Also, towards the end of this month a more significant closure will happen. As part of the ongoing University Ave reconstruction, the Campus Dr Path will be entirely closed for about a month from Marshall Ct to Highland. This includes the crossing of University Bay Dr as well as the portion of the path that runs next to the VA Hospital parking lot. There will be no way to get through on the path, so plan your detour now. There will be a marked detour starting at Shorewood Blvd (if you are headed east), but depending on your destination, you may want to choose a different route. 

We’ll keep you updated when the closure will actually happen.

In order to keep up with construction, subscribe to the city’s Bike Madison updates.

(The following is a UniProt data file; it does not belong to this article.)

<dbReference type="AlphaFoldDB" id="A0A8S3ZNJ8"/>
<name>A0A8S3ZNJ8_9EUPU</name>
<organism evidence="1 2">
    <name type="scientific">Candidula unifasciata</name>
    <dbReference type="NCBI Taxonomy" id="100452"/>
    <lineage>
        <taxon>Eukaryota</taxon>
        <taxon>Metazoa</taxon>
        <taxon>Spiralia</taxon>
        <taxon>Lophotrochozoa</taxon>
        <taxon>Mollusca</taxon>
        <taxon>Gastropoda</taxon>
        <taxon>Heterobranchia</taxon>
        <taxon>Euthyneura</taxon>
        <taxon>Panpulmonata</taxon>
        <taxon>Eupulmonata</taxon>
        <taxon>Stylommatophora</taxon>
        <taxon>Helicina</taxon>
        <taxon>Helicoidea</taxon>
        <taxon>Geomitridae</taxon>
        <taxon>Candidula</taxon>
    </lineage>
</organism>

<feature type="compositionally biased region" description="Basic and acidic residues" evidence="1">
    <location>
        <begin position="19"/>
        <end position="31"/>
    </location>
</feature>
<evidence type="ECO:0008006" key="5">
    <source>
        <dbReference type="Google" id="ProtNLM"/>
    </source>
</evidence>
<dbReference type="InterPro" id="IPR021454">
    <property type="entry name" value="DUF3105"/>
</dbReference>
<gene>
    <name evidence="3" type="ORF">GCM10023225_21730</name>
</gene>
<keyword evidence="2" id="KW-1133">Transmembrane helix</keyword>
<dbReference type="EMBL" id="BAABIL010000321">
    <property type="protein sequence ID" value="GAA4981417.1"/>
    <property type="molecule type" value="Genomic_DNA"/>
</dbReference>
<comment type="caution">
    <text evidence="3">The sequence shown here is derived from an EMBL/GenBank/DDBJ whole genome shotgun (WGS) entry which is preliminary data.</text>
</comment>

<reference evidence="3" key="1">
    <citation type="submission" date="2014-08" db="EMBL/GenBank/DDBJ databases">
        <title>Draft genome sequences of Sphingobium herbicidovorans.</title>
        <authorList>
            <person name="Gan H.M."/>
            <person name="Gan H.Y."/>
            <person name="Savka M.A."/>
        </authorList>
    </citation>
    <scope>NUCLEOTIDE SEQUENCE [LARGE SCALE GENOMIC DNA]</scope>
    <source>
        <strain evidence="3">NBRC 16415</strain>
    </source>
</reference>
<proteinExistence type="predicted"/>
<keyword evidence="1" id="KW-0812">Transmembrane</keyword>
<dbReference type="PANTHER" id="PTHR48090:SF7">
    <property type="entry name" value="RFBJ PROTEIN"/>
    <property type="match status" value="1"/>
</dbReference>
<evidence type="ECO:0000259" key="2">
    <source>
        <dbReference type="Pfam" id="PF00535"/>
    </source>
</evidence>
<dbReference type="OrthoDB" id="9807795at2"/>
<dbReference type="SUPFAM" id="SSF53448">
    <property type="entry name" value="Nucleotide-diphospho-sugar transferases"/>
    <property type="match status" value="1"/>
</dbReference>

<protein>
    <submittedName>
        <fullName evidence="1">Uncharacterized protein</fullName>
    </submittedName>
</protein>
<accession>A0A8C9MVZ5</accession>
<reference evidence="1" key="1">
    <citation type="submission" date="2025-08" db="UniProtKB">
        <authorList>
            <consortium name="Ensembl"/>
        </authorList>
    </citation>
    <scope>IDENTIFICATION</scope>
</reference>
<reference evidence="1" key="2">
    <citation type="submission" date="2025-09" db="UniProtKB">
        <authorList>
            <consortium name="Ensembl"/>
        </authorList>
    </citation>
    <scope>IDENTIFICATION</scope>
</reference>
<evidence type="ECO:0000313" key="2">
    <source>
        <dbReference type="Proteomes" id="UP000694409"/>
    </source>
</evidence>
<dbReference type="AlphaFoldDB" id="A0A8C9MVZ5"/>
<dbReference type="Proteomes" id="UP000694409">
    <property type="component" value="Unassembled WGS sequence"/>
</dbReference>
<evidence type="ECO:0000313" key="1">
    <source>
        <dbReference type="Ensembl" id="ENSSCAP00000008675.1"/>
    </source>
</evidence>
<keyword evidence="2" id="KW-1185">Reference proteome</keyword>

As always, you can find an overview of all bike events on our Community Bike Calendar. Email us at info@madisonbikes.org to add your events. And if you value our newsletter and other work, consider donating to Madison Bikes. For construction updates, check out the city’s Bike Madison page.

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Weekly Update

Everybody’s out riding

Black Saddle Bike Shop bike camping trip to Blue Mounds rolls out from Madison
Photo credit: Chris Collins, Isthmus Portrait

That must be why the calendar is so empty: everyone is out enjoying summer.

The past week, in case you missed it

There were a few interesting news stories that the Madison Bikes community might find interesting. 

Saris is being sold by its owners. This is a big deal for the Madison cycling community because Chris Fortune, who owns the company with his wife, has been a big supporter of improving the bicycling environment. Chris has donated to many groups, pushed for many improvements in infrastructure and policy, and funded education programs for kids. He’s also been a driving force to build bike parks for kids.